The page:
When I cook fish at home, it’s usually this – salmon grilled under the broiler with a generous glaze of this gorgeous and remarkably easy to make teriyaki sauce. This is a bona fide Japanese grandma recipe (from my cousin’s mother-in-law, may she rest in peace), and it’s a favorite in my family. The sauce takes ten minutes to prepare and transforms any grilled chicken, beef or fish.
I’m not a huge fan of cooked salmon in general (though I love it raw or smoked), but to me the flavors of salmon and teriyaki are made for each other. I’ll usually broil some boneless chicken breasts as well so the kids can have teriyaki chicken, but even the salmon-averse adults in my extended family enjoy the rich savory sweetness of the salmon teriyaki.
It’s easy to make the sauce ahead – you can even make it days ahead, as it keeps well in the refrigerator. The one ingredient you may not have is sake, a Japanese rice wine. These days it should be easy to find, possibly at your local supermarket and certainly at a liquor store. Trader Joe’s sells this one in the green bottle for about $7. The recipe also calls for mirin, a sweet rice wine, but I’ve included an all-sake variation to keep things as simple as possible.
Crush the garlic for the sauce with using the side of a broad knife. This releases the flavor while maintaining a nice clear sauce, and it also makes the papery peel easy to pop off.
Add soy sauce, sake, mirin (if using) and sugar into a small saucepan with garlic and a slice of ginger. Cook at a lively boil for a few minutes.
Add cornstarch mixed with water to thicken the sauce. This will make the sauce temporarily cloudy.
Cook another couple of minutes, stirring, until sauce is clear and syrupy.
Makes about a cup of sauce, enough for eight servings.
Now to the salmon. I defrosted my frozen fillets in cold water. You can also do this ahead in the refrigerator.
Place on baking sheet with a drizzle of soy sauce and sake to marinate for a few minutes. You could also do this ahead in the refrigerator.
Flip skin side up for cooking. Heat broiler on high.
Broil for a few minutes, until skin is crisp and edges curling up. Remove from oven.
Use tongs carefully to peel off salmon skin.
Flip fillets over for second round in broiler.
Cook until light pink and just done, so the salmon stays soft and flaky.
Glaze with teriyaki sauce and serve with whatever you like. I like steamed rice and a simple vegetable.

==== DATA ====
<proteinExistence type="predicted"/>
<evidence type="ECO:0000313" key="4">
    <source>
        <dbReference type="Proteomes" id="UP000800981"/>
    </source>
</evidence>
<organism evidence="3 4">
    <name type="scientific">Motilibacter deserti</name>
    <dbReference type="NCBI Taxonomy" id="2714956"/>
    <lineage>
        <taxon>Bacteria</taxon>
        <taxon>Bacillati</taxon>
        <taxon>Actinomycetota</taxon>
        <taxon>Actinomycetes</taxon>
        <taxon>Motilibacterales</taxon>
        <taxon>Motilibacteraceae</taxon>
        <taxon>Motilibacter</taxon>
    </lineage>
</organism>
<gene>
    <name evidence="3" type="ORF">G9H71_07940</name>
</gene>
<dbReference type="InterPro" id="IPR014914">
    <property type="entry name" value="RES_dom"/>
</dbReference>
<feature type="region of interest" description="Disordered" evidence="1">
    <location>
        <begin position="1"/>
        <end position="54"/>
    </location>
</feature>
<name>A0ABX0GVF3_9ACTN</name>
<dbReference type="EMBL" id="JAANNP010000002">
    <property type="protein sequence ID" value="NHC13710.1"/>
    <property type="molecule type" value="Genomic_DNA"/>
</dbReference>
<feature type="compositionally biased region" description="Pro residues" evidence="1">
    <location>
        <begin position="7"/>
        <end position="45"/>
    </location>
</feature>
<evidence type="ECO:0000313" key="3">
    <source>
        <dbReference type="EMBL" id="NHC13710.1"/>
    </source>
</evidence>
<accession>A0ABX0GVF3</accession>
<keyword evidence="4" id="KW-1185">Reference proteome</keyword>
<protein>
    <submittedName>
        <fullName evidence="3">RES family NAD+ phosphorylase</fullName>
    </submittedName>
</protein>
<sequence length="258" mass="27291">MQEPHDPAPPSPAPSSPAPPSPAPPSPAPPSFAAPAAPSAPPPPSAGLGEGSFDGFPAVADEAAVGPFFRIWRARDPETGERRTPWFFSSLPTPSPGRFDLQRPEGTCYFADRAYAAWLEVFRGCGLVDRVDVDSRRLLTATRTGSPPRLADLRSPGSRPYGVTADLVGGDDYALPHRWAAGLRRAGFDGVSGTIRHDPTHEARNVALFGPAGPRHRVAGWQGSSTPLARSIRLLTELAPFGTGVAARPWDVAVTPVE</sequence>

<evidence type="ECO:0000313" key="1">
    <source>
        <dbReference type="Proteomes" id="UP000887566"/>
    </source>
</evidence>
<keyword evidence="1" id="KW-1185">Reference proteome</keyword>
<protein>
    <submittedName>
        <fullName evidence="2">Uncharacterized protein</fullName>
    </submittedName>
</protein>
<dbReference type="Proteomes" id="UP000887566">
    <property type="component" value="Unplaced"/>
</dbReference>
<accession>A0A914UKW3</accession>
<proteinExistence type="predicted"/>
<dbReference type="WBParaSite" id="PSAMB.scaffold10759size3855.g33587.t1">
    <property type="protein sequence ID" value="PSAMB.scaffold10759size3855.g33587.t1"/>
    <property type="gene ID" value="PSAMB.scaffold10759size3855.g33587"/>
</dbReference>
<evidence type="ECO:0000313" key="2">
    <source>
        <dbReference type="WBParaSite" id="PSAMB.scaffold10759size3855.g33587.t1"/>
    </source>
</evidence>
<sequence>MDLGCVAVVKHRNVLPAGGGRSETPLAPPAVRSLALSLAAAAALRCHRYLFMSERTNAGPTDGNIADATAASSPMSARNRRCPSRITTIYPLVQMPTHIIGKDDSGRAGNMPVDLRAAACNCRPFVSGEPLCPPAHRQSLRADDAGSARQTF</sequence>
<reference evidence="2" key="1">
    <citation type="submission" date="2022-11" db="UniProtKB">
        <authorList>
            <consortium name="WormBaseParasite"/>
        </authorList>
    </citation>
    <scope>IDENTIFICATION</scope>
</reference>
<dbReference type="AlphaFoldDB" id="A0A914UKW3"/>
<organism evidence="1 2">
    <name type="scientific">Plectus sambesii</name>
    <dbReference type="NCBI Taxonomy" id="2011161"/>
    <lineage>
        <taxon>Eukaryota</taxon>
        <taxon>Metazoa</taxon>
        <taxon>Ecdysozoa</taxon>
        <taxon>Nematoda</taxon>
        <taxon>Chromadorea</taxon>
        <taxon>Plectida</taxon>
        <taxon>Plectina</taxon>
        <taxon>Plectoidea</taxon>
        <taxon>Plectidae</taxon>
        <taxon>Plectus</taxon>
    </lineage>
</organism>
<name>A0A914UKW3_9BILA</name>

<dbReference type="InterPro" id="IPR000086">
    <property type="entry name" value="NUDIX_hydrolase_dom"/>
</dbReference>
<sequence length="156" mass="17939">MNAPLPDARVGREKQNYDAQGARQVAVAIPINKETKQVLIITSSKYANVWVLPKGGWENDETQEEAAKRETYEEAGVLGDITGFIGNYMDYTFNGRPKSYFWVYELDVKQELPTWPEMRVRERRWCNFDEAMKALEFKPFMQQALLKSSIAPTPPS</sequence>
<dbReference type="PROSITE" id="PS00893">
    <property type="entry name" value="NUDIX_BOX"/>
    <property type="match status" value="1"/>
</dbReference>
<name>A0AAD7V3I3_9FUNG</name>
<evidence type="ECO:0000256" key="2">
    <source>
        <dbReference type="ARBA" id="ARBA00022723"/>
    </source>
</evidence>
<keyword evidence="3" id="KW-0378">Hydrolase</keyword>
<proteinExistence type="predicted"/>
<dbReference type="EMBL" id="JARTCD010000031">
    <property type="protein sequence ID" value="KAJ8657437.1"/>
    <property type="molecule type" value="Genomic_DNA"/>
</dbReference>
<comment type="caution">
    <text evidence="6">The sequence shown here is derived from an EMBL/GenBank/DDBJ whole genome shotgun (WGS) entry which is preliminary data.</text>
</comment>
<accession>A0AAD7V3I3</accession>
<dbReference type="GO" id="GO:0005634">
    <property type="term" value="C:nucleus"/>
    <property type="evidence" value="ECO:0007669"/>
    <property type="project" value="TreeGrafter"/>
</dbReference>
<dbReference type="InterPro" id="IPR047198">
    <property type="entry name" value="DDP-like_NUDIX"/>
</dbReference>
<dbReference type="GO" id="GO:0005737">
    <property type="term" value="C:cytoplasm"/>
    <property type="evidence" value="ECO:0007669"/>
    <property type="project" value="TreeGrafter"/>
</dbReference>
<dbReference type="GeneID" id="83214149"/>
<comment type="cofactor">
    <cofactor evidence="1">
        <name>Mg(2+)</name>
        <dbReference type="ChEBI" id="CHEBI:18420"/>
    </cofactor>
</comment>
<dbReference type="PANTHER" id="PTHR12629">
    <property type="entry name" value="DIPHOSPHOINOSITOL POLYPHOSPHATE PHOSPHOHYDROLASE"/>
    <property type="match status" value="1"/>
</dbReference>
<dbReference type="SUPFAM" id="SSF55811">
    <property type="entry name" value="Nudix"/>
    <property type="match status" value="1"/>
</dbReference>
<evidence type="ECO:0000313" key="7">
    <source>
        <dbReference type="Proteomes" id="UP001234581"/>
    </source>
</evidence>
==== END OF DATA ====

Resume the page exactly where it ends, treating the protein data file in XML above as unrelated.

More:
This sauce is really versatile. I’ve also used it with mahi mahi (pictured below, this time with a mix of white and brown rice). If you make chicken or beef teriyaki, I recommend you cut the meat across the grain into strips before drizzling with sauce. That way it’s easier to eat – Asian food and table knives don’t mix – and opens up more surface area to take in the teriyaki glaze.
A savory-sweet sauce delicious over grilled chicken, beef or fish. Pairs particularly well with salmon.
- 1/2 cup soy sauce
- 1/4 cup sugar
- 1/4 cup sake (Japanese rice wine, pronounced sah-kay)
- 1/2 cup mirin (sweet rice wine – can substitute with 1/2 cup sake plus 2 tablespoons sugar)
- 1 clove garlic, crushed
- 1 slice ginger, smashed
- 1 tablespoon water
- 1 tablespoon cornstarch
- In a small saucepan, combine soy sauce, mirin, sake, sugar, garlic and ginger.
- Cook over medium high heat three to four minutes.
- In a small bowl, blend water and cornstarch. Stir cornstarch mixture into saucepan.
- Cook until thickened, stirring constantly. Take out ginger and garlic.
- Drizzle teriyaki sauce over grilled fish or meat before serving.
- Leftover sauce keeps for a couple of weeks in the fridge or indefinitely in the freezer.
Makes one cup (approximately 8 servings).
- To broil salmon: Marinate salmon with a drizzle of soy sauce and sake. Place salmon fillets skin side up on baking sheet. Place on top rack of oven. Broil on high for 3-5 minutes, until skin is curled up at the edges and looking crisp. Remove baking sheet from oven. Use tongs to take salmon skin off fillets by grasping one edge and carefully peeling off the crisp skin. Use spatula to turn fillets over. Again place baking sheet in oven under broiler on high for another 2-4 minutes. The second side should cook faster than the first, so watch carefully. Salmon will be most tender when just cooked (light pink), so take care not to overcook.
- If using with chicken or beef, it helps to slice the meat across the grain into strips after grilling so that there’s more surface area to take in the teriyaki glaze.
- Teriyaki sauce does not solidify in freezer, so it’s easy to store frozen and measure servings out as needed.
Link to Teriyaki sauce recipe for printing.
This sauce is amazing!
ooh yes, it’s transformative! so great with fish, meat or veggies. glad you tried it! =)
Hello! I tried this last night and while the taste is quite tasty, I can’t for the life of me make the sauce thick… it’s very runny, like soy sauce consistency… I looked back at the instructions and feel certain I followed all to a T, but maybe I missed a step? In the future, any advice on how to make the sauce thick?
hi caroline – i am sorry, meant to reply to you earlier! the cornstarch-water mixture added to the end should make the sauce thick enough – it just needs to cook another minute or so to thicken (the heat will activate the cornstarch). but your question made me curious, and i just read that cornstarch can break its thickened bind if it’s overly agitated. did the sauce seem to thicken at first and then thin out again? if that doesn’t seem to be the problem, it may have been that the cornstarch just wasn’t sufficient for some reason – next time try a bit more cornstarch mixed with water? and stir just until thickened, not too much more. good luck!